14. Evron A, Goldman S, Shalev E. Human amniotic epithelial cells cultured in substitute serum medium maintain their stem cell characteristics for up to four passages. Int J Stem Cells 2011;4:123-132.
    Pubmed KoreaMed CrossRef
  15. Wang X, Wang S, Guo B, et al. Human primary epidermal organoids enable modeling of dermatophyte infections. Cell Death Dis 2021;12:35.
    Pubmed KoreaMed CrossRef
  16. Mikels AJ, Nusse R. Wnts as ligands: processing, secretion and reception. Oncogene 2006;25:7461-7468.
    Pubmed CrossRef
  17. Liu J, Xiao Q, Xiao J, et al. Wnt/β-catenin signalling: function, biological mechanisms, and therapeutic opportunities. Signal Transduct Target Ther 2022;7:3.
    Pubmed KoreaMed CrossRef
  18. Sarapura VD, Gordon DF, Samuels MH. In: Melmed S, editor. The pituitary. 3rd ed. Academic Press; 2011. 167-203.
    CrossRef
  19. Boström H, Gritli-Linde A, Betsholtz C. PDGF-A/PDGF alpha-receptor signaling is required for lung growth and the formation of alveoli but not for early lung branching morphogenesis. Dev Dyn 2002;223:155-162.
    Pubmed CrossRef
  20. Kleinman HK, Luckenbill-Edds L, Cannon FW, Sephel GC. Use of extracellular matrix components for cell culture. Anal Biochem 1987;166:1-13.
    Pubmed CrossRef
  21. Kleinman HK, Philp D, Hoffman MP. Role of the extracellular matrix in morphogenesis. Curr Opin Biotechnol 2003;14:526-532.
    Pubmed CrossRef
  22. Kim J, Koo BK, Knoblich JA. Human organoids: model systems for human biology and medicine. Nat Rev Mol Cell Biol 2020;21:571-584.
    Pubmed KoreaMed CrossRef
  23. Harrison SP, Baumgarten SF, Verma R, Lunov O, Dejneka A, Sullivan GJ. Liver organoids: recent developments, limitations and potential. Front Med (Lausanne). 2021;8:574047.
    Pubmed KoreaMed CrossRef
  24. Kong J, Wen S, Cao W, et al. Lung organoids, useful tools for investigating epithelial repair after lung injury. Stem Cell Res Ther 2021;12:95.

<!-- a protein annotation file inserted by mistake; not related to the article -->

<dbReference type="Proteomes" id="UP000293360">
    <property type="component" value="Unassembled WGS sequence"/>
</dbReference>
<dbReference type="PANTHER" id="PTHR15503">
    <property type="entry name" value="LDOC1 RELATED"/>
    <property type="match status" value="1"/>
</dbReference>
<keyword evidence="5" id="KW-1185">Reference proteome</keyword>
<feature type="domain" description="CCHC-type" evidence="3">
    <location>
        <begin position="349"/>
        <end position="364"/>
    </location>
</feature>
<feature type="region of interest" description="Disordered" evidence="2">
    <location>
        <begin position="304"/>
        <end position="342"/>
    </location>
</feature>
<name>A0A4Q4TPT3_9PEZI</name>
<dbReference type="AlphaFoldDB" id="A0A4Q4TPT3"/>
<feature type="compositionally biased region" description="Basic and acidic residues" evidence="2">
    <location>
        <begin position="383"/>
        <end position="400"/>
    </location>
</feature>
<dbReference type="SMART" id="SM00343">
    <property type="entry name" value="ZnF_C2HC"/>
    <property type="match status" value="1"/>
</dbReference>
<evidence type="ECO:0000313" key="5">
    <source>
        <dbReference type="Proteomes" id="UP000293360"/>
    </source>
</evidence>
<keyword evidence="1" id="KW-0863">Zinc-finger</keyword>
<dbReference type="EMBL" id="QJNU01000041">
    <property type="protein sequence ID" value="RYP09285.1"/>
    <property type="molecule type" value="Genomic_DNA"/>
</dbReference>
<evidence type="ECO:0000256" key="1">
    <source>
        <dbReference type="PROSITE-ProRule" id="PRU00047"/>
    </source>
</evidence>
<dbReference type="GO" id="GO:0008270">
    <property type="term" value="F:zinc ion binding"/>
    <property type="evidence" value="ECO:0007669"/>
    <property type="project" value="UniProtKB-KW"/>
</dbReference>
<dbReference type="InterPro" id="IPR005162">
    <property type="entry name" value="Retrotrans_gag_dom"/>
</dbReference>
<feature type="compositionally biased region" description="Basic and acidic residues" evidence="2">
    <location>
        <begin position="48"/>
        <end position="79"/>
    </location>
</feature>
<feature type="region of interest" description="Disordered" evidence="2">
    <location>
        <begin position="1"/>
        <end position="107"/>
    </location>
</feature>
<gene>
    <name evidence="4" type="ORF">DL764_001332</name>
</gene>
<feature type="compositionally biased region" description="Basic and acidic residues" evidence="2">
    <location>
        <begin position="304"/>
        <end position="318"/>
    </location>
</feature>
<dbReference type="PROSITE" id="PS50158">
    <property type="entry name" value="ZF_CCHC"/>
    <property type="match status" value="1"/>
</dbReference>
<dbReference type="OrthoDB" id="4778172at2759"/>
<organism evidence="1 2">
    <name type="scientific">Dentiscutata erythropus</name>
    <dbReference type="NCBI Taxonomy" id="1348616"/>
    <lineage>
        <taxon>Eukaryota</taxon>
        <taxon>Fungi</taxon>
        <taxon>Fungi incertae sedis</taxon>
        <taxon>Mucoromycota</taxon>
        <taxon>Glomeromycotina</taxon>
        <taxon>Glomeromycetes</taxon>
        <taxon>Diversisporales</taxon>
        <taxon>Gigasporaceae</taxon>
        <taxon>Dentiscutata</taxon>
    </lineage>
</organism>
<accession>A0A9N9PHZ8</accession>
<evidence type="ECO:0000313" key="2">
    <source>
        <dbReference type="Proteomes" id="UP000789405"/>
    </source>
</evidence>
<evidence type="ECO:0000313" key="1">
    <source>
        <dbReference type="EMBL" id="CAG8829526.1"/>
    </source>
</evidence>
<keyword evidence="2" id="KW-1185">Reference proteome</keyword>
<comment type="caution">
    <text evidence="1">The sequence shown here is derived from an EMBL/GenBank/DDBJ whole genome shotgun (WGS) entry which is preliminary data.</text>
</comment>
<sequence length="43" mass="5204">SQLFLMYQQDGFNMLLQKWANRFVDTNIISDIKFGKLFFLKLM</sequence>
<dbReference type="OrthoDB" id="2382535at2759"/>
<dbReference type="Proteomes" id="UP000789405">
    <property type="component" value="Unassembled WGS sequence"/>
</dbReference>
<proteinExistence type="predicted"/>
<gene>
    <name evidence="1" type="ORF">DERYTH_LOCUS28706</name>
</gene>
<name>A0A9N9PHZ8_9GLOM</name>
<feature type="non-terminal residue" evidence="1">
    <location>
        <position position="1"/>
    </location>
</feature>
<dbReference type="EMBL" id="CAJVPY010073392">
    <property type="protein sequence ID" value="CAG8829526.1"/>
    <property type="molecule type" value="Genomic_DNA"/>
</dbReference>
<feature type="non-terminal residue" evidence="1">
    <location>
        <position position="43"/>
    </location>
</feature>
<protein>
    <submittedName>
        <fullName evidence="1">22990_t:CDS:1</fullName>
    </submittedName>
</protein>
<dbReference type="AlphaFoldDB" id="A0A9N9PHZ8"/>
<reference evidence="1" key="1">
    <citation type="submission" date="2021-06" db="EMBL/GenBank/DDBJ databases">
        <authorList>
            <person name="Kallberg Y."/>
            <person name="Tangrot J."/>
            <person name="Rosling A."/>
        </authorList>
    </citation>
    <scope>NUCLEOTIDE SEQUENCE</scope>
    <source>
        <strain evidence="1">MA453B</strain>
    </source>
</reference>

Pubmed KoreaMed CrossRef
  25. Dye BR, Hill DR, Ferguson MA, et al. In vitro generation of human pluripotent stem cell derived lung organoids. Elife. 2015;4:e05098.
    Pubmed KoreaMed CrossRef
  26. McCauley KB, Hawkins F, Serra M, Thomas DC, Jacob A, Kotton DN. Efficient derivation of functional human airway epithelium from pluripotent stem cells via temporal regulation of Wnt signaling. Cell Stem Cell 2017;20:844-857.e6.
    Pubmed KoreaMed CrossRef
  27. Kim J, Sullivan GJ, Park IH. How well do brain organoids capture your brain? iScience. 2021;24:102063.
    Pubmed KoreaMed CrossRef
  28. Gabbin B, Meraviglia V, Angenent ML, et al. Heart and kidney organoids maintain organ-specific function in a microfluidic system. Mater Today Bio. 2023;23:100818.
    Pubmed KoreaMed CrossRef
  29. Mun SJ, Ryu JS, Lee MO, et al. Generation of expandable human pluripotent stem cell-derived hepatocyte-like liver organoids. J Hepatol 2019;71:970-985.
    Pubmed CrossRef


May 2024, 17 (2)
Full Text(PDF) Free

Social Network Service

Services

Cited By Articles
CrossRef (1)